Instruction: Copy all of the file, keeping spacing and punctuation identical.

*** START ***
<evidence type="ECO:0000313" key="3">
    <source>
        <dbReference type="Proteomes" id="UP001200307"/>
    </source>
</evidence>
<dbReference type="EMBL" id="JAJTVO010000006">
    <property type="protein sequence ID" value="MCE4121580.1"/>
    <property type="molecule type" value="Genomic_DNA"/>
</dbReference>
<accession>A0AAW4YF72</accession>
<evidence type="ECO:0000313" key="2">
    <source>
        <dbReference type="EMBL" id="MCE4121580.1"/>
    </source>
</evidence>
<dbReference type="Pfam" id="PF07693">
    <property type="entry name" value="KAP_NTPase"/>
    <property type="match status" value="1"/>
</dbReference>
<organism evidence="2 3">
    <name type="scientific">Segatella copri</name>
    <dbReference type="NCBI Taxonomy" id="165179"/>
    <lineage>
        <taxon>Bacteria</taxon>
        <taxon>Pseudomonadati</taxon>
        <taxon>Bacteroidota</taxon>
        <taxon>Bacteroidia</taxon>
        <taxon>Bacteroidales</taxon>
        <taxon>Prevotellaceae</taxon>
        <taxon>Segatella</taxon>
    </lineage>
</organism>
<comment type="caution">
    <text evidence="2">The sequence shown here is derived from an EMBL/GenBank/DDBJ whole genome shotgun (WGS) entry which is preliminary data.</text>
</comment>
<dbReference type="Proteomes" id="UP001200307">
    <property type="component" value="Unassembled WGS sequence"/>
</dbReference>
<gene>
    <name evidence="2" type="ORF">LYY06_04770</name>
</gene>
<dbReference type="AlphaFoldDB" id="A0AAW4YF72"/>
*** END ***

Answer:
<evidence type="ECO:0000313" key="3">
    <source>
        <dbReference type="Proteomes" id="UP001200307"/>
    </source>
</evidence>
<dbReference type="EMBL" id="JAJTVO010000006">
    <property type="protein sequence ID" value="MCE4121580.1"/>
    <property type="molecule type" value="Genomic_DNA"/>
</dbReference>
<accession>A0AAW4YF72</accession>
<evidence type="ECO:0000313" key="2">
    <source>
        <dbReference type="EMBL" id="MCE4121580.1"/>
    </source>
</evidence>
<dbReference type="Pfam" id="PF07693">
    <property type="entry name" value="KAP_NTPase"/>
    <property type="match status" value="1"/>
</dbReference>
<organism evidence="2 3">
    <name type="scientific">Segatella copri</name>
    <dbReference type="NCBI Taxonomy" id="165179"/>
    <lineage>
        <taxon>Bacteria</taxon>
        <taxon>Pseudomonadati</taxon>
        <taxon>Bacteroidota</taxon>
        <taxon>Bacteroidia</taxon>
        <taxon>Bacteroidales</taxon>
        <taxon>Prevotellaceae</taxon>
        <taxon>Segatella</taxon>
    </lineage>
</organism>
<comment type="caution">
    <text evidence="2">The sequence shown here is derived from an EMBL/GenBank/DDBJ whole genome shotgun (WGS) entry which is preliminary data.</text>
</comment>
<dbReference type="Proteomes" id="UP001200307">
    <property type="component" value="Unassembled WGS sequence"/>
</dbReference>
<gene>
    <name evidence="2" type="ORF">LYY06_04770</name>
</gene>
<dbReference type="AlphaFoldDB" id="A0AAW4YF72"/>